Injuries Will Make the Penguins Stronger

As the cliche goes, what doesn’t kill you makes you stronger. That was certainly true for the 2015-16 Pittsburgh Penguins, and it could very well be the case again in 2017.

Pittsburgh is currently without five key players – Kris Letang, Conor Sheary, Bryan Rust, Trevor Daley, Olli Maatta – from its Stanley Cup winning team last spring. Letang could be back this week, but the other players are all out long term.

Yet, the Penguins keep on winning. Since losing Sheary, Pittsburgh is 7-1-3; since Maatta and Justin Schultz, who returned from his concussion Saturday, both went down on Feb. 16, the Penguins are 2-1-1.

Last season, Pittsburgh went 13-2-0 without Evgeni Malkin in March and April, and the Penguins also lost Marc-Andre Fleury during that span. Those injuries ended up making Pittsburgh stronger because the team learned to play without them. Then once Malkin returned, the Penguins were the NHL’s best squad. Let’s take a look at the benefits of Pittsburgh going through the injury bug again this season.

Blue Line Depth

Artturi Lehkonen and Chad Ruhwedel (Charles LeClaire-USA TODAY Sports)

As a whole, the blue line has struggled when just one of the top six defenders is out of the lineup. Steven Oleksy and Cameron Gaunce have filled in admirably, but they aren’t players the Penguins want in the lineup come playoff time.

However, one defender coach Mike Sullivan has come to trust a little bit more is Chad Ruhwedel. He’s averaged 16:27 per game in 15 contests, which nearly equals the amount of games Oleksy and Gaunce have played combined. Ruhwedel played a season-low 12:37 on Saturday versus Philadelphia, but he scored a key insurance marker in the 4-2 victory. In his 15 games, Ruhwedel has two goals, four points and a plus-6 rating.

If everyone is healthy, Ruhwedel is now the number eight defender after the trade for Ron Hainsey, but if problems arise during the playoffs, Ruhwedel has shown he is capable of holding down the fort in a bottom pairing capacity. And while the regular defenders are out, he’s gaining valuable NHL experience. Despite being 26, Ruhwedel had just 33 games at the NHL level prior to this season.

Trades More Likely

Without the injuries, it’s very likely that general manager Jim Rutherford wouldn’t have felt the need to trade for defenseman Ron Hainsey. Many Pittsburgh fans didn’t initially like giving up a second-round pick for a soon-to-be 36-year-old, but even when completely healthy, Hainsey could prove to be an important addition to the Penguins roster.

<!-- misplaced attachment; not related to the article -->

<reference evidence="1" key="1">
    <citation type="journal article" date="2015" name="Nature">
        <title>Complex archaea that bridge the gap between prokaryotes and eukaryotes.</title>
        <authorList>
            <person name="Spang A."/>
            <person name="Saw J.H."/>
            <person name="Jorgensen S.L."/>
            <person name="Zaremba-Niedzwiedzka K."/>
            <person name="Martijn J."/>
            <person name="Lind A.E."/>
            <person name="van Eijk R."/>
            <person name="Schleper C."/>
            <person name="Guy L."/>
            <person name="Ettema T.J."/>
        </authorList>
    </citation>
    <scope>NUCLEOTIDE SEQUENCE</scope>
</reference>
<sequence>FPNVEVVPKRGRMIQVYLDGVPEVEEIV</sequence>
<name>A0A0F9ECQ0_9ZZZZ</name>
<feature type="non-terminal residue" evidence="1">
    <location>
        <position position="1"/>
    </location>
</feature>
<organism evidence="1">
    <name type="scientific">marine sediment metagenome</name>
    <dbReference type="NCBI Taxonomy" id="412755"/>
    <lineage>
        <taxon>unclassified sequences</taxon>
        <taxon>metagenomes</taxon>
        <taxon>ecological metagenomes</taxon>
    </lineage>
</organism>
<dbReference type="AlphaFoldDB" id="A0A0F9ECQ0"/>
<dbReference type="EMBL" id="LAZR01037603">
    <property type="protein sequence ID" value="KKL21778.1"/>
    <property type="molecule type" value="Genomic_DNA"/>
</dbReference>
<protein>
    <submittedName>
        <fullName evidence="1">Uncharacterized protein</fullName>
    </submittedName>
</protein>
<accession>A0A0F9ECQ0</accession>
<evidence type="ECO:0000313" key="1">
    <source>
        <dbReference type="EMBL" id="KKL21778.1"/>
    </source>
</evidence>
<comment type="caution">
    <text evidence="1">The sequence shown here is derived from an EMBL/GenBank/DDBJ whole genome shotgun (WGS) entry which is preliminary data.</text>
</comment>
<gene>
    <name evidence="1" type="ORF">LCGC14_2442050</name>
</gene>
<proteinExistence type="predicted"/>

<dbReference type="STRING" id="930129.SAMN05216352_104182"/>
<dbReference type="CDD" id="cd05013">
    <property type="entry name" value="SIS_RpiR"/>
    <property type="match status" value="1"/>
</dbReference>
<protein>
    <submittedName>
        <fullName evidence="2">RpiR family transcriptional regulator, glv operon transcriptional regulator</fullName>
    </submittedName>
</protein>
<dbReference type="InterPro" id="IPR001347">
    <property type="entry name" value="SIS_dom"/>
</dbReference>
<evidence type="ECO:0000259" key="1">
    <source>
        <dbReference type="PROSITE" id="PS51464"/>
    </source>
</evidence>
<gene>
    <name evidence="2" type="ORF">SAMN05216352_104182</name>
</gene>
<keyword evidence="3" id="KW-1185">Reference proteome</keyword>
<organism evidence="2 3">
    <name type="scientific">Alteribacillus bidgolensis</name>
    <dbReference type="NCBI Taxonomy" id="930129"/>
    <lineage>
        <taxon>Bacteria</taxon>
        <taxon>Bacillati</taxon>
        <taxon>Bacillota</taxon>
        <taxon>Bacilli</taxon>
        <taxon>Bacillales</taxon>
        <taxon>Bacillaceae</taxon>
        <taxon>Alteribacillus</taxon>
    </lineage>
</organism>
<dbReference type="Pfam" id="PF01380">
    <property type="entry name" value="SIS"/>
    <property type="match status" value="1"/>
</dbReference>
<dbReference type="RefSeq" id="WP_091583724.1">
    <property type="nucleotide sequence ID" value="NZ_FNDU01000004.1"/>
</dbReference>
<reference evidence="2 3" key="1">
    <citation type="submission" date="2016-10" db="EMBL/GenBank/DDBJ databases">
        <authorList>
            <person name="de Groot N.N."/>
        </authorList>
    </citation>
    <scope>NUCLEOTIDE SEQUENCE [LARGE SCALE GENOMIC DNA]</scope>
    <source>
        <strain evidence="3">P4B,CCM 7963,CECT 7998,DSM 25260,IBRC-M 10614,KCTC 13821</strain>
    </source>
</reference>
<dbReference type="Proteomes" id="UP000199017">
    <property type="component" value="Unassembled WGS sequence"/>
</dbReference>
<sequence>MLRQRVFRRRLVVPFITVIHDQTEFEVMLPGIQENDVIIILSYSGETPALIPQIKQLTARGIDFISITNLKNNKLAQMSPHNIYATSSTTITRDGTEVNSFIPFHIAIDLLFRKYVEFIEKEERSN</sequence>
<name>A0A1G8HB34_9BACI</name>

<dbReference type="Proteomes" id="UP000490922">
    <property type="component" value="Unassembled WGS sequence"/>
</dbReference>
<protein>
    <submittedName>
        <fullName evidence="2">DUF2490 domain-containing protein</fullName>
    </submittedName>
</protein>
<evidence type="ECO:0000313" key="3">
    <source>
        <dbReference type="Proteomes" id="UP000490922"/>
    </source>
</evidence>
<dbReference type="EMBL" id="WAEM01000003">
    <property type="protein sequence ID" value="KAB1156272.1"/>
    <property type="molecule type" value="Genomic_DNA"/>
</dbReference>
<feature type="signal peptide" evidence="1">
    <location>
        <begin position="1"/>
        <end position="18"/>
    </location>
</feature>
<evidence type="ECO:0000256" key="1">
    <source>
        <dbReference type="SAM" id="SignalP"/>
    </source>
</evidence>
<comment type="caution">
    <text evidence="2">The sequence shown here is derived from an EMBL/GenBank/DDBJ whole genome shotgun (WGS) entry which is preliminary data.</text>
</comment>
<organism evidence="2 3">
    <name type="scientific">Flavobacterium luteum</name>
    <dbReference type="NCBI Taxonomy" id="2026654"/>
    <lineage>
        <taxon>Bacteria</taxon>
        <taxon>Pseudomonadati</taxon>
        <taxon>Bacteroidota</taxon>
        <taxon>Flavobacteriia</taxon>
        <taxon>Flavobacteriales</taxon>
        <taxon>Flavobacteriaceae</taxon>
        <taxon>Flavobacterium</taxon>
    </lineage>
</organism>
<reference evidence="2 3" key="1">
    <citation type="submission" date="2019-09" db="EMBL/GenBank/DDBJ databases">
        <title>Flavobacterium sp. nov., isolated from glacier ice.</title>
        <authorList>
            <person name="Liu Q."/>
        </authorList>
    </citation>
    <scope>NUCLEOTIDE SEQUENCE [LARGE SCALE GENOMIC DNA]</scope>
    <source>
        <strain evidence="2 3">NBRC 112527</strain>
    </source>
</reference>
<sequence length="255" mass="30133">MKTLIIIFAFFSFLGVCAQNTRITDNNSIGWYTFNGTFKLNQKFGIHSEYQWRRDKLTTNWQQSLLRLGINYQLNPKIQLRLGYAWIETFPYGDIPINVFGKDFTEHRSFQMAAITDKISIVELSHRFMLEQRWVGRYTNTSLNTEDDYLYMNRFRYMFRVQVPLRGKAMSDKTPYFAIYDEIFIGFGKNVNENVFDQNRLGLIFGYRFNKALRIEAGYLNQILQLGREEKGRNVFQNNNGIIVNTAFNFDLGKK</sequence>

Pittsburgh has steadily improved while shorthanded recently, killing 19-of-21 penalties (90.5 percent) since Feb. 14, but the Penguins are still ranked just 21st in the NHL for the entire season. Hainsey is an excellent penalty killer. He averaged 3:03 shorthanded minutes in 56 games for Carolina, who has the top penalty kill percentage this season.

Even when Letang, Daley and Maatta all return, Hainsey will probably remain in the lineup because of the likely impact he will have on the penalty kill. And without the injuries, there’s a pretty good chance Rutherford wouldn’t have acquired Hainsey. Pittsburgh finished ranked sixth in penalty kill percentage last season, and if the unit can get hot in March, it’s much more likely the Penguins will make a deep run in the playoffs.

Developing Depth at Forward

In addition to the loss of Sheary and Rust, Malkin and Carl Hagelin have both missed games since the All-Star break. Pittsburgh was without all four for a couple games this month.

This is obviously not ideal, but it has given guys like Tom Kuhnhackl and Eric Fehr more playing time. Those players being back in the lineup could be a reason why the penalty killing unit has improved in February. The injuries have also given career AHL players such as Carter Rowney and Josh Archibald a chance to receive a taste of the NHL.

Similar to the defense, Rowney and Archibald aren’t players the Penguins want in the lineup long term, but the more they play, the more prepared they will be if called upon for a playoff game. Archibald scored a pair of goals in one of the two games he played with the Penguins.

Not to mention having Sheary and Rust sidelined gives other young players like Jake Guentzel a chance to play with Sidney Crosby. That will only help in the long run because Guentzel is really thriving with the chance to skate with the best player in the world.

From a Pittsburgh fan’s perspective, these injuries are scary because they could prevent the Penguins from fulfilling their full potential. Despite the success in February, Pittsburgh isn’t quite where it needs to be to go on another deep playoff run. The team is giving up far too many shots and pinned deep in its own zone too often as of late.

But there’s still a good chance most, if not all, the injured Penguins players return for the postseason, and at that point, Pittsburgh will be a better team for having gone through the injury adversity.